Seven wild California condor chicks left their nests in California in 2008 – marking a successful breeding season for the California condor recovery program at Hopper Mountain National Wildlife Refuge Complex.
With the seven chicks and others in Arizona and Baja, the wild population of California condors now outnumbers those in captivity for the first time since the birds started being reintroduced in 1992.
The total number of California condors in the world is more than 320, a remarkable turnaround from a low of 22 birds in 1982. The recovery plan calls for three distinct populations with at least 150 birds and 15 breeding pairs in each group.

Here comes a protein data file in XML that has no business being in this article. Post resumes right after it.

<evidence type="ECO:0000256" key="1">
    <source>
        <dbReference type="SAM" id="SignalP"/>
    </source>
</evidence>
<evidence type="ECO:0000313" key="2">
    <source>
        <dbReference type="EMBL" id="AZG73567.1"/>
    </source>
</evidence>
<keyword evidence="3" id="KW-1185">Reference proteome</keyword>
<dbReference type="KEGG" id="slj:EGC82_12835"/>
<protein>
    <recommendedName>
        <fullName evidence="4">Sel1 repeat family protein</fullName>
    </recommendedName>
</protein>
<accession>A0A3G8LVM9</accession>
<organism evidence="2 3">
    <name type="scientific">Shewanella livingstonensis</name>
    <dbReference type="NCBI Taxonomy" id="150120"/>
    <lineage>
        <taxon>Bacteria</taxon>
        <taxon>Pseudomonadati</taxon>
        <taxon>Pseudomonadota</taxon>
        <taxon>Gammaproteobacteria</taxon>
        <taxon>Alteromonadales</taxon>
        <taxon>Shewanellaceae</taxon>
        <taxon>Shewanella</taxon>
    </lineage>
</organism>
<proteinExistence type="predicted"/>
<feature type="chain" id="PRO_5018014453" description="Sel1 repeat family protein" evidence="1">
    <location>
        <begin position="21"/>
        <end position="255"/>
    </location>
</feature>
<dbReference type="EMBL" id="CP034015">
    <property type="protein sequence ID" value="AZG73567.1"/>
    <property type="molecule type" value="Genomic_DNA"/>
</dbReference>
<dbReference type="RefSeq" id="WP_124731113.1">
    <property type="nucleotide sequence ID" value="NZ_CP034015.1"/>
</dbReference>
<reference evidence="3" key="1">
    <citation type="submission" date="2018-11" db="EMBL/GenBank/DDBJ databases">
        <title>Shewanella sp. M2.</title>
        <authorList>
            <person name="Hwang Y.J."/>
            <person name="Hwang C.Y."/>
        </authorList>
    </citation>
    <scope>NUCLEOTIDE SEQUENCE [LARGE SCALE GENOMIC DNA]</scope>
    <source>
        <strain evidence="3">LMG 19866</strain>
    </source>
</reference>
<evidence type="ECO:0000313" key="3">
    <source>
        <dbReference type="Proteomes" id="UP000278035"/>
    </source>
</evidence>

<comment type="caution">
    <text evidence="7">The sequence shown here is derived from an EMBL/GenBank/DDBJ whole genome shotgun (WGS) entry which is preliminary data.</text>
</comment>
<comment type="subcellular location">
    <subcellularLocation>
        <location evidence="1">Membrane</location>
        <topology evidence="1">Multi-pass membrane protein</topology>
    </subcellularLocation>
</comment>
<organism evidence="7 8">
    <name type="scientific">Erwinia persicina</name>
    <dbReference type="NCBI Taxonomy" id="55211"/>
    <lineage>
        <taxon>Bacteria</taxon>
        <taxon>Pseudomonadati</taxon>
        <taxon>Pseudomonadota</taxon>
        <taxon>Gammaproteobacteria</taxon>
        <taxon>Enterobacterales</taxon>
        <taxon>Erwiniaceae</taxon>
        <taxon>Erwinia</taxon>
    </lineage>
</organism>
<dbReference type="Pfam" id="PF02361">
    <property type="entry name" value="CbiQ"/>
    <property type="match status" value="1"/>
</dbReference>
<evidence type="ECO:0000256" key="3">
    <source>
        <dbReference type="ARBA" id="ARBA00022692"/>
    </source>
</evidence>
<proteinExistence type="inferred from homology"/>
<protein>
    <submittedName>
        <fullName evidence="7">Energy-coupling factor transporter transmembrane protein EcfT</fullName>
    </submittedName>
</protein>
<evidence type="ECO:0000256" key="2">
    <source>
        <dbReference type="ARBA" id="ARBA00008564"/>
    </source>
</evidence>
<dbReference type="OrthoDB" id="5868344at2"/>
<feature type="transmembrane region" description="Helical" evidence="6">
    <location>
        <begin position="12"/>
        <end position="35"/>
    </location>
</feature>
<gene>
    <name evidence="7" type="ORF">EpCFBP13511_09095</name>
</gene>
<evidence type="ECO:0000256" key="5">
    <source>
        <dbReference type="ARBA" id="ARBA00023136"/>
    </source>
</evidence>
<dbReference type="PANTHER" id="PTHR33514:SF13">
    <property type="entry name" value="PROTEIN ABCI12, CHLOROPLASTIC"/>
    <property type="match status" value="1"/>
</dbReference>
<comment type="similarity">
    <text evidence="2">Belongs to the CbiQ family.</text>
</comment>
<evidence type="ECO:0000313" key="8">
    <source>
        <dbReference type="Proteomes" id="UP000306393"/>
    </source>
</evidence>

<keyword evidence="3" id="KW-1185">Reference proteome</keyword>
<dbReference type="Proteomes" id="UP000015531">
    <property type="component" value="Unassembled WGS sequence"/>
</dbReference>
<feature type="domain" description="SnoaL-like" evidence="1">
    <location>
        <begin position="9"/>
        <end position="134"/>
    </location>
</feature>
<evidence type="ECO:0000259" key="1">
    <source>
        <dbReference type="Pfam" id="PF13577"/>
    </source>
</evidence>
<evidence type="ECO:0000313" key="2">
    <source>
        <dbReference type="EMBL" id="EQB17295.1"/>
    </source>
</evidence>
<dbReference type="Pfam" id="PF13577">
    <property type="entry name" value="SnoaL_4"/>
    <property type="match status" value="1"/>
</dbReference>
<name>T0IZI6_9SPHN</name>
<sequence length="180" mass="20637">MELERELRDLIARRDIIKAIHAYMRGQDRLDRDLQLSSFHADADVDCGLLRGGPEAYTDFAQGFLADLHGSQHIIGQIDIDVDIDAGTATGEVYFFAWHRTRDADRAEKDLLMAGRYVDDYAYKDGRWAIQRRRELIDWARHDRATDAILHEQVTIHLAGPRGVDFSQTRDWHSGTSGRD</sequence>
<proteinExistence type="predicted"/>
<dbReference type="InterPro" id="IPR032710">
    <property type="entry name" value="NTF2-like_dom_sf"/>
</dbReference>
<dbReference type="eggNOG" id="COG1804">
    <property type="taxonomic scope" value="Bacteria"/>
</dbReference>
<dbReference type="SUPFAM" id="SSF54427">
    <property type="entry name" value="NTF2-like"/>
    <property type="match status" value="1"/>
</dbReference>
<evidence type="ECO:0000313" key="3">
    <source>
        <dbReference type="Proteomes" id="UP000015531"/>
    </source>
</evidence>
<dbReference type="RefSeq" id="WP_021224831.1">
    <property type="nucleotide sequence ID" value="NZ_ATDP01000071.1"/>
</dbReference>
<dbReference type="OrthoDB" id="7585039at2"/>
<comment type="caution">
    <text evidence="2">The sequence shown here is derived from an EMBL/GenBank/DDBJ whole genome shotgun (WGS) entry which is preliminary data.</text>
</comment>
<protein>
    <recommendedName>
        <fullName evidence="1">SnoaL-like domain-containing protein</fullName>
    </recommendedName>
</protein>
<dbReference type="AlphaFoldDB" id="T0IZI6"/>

Hopper Mountain and Bitter Creek Refuges were established to protect roosting and foraging habitat for the California condor. The Hopper Mountain Refuge Complex serves as a base of operations. The captive breeding program also includes such partners as the Los Angeles Zoo, Peregrine Fund, Ventana Wildlife Society, Portland Zoo and San Diego Wildlife Park.
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